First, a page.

James Woods does a fantastic job showing the nuances of Owlman's character. He is equally a frustrated genius, opportunist, philosopher and (in the most nihilistic of ways) nearly heroic. While many villains we have seen in the DC animated past have been driven by money or a desire to rule the world, we have never seen one who so aggressively rejects the premise the super-criminal as alpha-male archetype.

I give this film a 3.5.
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TOP 500 REVIEWERon January 25, 2014
I've been a fan of the Warner Brothers DC animated shows and videos for some time. This is one of the best. Imagine a world where everything is backwards, where every hero on our world has a villainous doppelganger on theirs and vice versa. A world where a Justice League led by Lex Luthor and Jester (Joker) takes on a society of villains ked by Ultraman, Superwoman, Owlman, Power Ring, and Johnny Quick. A world where the Justice League is losing.

Fortunately for Luthor, he manages to create a device that allows him to travel to alternate worlds, where he can seek the help of the alternate Justice League. And he needs that help because the foes he is facing have created an ultimate weapon, one capable of destroying the entire multiverse.

The action sequences are amazing, the voice acting superb, with world class performances by Gina Torres and James Woods, in particular, as Superwoman and Owlman. A side plot of a romance between the Martian Manhunter and the daughter of the President of the alternate world slows things down a bit but it's only a few brief sequences. These truly are foes worthy of the Justice League: powerful, murderous psychopaths that will take everything they've got to handle. Highly recommended.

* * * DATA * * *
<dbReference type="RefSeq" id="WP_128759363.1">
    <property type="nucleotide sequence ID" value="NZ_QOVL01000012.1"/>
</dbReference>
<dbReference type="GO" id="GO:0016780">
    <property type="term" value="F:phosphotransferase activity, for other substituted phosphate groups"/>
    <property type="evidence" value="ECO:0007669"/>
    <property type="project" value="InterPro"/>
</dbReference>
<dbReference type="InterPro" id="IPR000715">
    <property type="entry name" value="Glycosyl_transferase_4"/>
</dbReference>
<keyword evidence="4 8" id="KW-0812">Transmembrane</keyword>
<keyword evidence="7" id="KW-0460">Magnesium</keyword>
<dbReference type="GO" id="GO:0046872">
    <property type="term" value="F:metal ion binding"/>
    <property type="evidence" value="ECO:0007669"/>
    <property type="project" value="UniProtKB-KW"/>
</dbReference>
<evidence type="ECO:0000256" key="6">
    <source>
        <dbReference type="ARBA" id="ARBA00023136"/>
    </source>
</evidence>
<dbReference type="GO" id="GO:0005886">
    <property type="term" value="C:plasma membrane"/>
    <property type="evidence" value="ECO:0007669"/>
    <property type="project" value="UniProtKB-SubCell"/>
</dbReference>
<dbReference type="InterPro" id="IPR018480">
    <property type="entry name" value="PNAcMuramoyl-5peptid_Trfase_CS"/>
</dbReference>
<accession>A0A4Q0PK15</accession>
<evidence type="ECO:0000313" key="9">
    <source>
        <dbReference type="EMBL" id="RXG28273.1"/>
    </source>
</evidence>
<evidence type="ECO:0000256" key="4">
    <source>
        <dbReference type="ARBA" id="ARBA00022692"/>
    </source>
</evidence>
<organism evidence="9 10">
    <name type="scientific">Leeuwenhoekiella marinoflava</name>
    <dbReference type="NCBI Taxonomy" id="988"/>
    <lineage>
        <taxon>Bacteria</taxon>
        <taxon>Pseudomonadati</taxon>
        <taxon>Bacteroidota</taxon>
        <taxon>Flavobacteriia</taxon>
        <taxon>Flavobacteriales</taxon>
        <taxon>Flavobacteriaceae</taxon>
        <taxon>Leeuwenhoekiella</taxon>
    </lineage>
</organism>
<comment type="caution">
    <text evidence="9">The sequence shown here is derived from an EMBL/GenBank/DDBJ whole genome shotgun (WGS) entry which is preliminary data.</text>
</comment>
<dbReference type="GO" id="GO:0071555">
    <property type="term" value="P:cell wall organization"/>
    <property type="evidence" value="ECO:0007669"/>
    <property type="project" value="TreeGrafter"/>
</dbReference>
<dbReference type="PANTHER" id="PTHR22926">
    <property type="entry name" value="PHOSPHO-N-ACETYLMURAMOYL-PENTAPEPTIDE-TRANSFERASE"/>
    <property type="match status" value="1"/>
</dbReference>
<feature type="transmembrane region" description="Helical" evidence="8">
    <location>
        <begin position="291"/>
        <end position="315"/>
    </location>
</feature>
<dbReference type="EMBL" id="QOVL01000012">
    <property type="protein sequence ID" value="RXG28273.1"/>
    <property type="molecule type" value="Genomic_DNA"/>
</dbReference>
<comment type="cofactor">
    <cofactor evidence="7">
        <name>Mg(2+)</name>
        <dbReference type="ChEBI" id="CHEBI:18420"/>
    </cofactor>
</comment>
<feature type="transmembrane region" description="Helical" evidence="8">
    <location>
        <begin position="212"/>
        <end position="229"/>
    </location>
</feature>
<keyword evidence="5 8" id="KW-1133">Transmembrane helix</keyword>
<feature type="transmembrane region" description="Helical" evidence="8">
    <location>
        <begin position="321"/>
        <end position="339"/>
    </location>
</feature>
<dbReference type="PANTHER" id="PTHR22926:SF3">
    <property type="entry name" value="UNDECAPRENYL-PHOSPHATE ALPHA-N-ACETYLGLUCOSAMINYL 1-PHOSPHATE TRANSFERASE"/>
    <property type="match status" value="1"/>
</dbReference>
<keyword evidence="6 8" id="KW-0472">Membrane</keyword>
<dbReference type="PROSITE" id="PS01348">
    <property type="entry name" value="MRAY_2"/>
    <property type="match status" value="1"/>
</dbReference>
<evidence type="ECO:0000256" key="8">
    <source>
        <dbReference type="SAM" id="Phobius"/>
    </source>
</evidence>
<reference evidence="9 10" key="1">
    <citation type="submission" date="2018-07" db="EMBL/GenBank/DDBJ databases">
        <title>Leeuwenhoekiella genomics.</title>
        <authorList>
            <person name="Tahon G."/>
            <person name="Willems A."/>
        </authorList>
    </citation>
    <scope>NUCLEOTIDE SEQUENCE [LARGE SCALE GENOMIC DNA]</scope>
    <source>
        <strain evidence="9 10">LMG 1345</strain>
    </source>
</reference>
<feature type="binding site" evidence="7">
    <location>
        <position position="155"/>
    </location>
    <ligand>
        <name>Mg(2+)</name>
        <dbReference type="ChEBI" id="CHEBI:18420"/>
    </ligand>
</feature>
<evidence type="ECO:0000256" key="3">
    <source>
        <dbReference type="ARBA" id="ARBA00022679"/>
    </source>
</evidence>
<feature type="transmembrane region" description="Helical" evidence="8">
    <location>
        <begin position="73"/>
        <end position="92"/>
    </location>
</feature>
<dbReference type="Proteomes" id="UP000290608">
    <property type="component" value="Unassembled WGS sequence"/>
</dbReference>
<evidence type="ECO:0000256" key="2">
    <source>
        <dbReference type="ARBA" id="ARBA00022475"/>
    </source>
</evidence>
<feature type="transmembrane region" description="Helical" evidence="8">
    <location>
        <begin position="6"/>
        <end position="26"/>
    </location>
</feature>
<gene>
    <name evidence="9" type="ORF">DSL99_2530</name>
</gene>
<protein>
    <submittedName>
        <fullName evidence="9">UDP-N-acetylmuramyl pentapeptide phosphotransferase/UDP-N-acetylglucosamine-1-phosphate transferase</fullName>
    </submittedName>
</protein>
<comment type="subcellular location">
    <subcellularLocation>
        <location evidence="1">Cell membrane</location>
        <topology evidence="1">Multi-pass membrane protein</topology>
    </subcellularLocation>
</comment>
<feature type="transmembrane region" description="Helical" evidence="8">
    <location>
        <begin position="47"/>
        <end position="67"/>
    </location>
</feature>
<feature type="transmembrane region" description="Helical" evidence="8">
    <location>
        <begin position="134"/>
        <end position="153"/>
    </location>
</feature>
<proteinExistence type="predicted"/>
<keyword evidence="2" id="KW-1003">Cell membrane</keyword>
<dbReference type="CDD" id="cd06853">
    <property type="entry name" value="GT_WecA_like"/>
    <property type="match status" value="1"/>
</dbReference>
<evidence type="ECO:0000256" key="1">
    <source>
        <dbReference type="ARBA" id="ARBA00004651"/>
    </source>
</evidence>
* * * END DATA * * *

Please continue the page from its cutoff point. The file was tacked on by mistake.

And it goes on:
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on February 2, 2014
Spoilers (although if you watch this wondering if the JLA will or won't save Earth, I'm not sure what to say to you).

OK, all decisions create parallel universes. This only seems to involve humans, as no other planets *cough*Krypton*cough* have intelligent life *cough*Green Lantern Corps*cough* capable of making decisions and splitting universes *cough*Martian Manhunter*cough*. Owl and Bat go to Earth Prime. By the logic of the story, either BM stops OM or he fails. Universe split. Even before that, the second OM shows up on Earth Prime and decides to take his first step w/ his right or left foot, you have a split. Earth Prime is effectively unreachable - you leave it the second you make a decision and just wind up on a parallel Earth that branches off closer to Prime than yours.

That, and they overly ramp up Batman who goes toe to toe w/ enemies who should have a hard time not accidentally killing him, and who doesn't let a thing like broken ribs slow him down in a fight to the death against an evenly matched counterpart. Batman has his purpose in the JLA; punching a WW counterpart isn't one of them.
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on April 12, 2016
I choose this rating because the movie is good. What I like about the movie is that “You people are my world's last hope.” (Lex Luthor) In a parallel universe, the lone survivor of Earth's Justice League Lex Luthor travels through other-world dimensions to join forces with Superman, Batman, Wonder Woman, Green Lantern, The Flash and J'onn J'onzz in a desperate attempt to save his world and its people. But the villainous Crime Syndicate controlled by Ultraman, Owlman and Superwoman will stop at nothing to maintain their domination. It will take wits, might and a sacrifice to defeat these unforgiving enemies in this spectacular DC Universe Animated Original Movie with a stellar voice cast headed by Mark Harmon, James Woods, Chris North, Gina Torres, William Baldwin, Bruce Davison, and more. Two Earths, two Leagues and one epic battle collide for a thrilling experience that will leave you breathless! What I dislike about the movie is that I wanted to see more of it. I would recommend this movie to other people.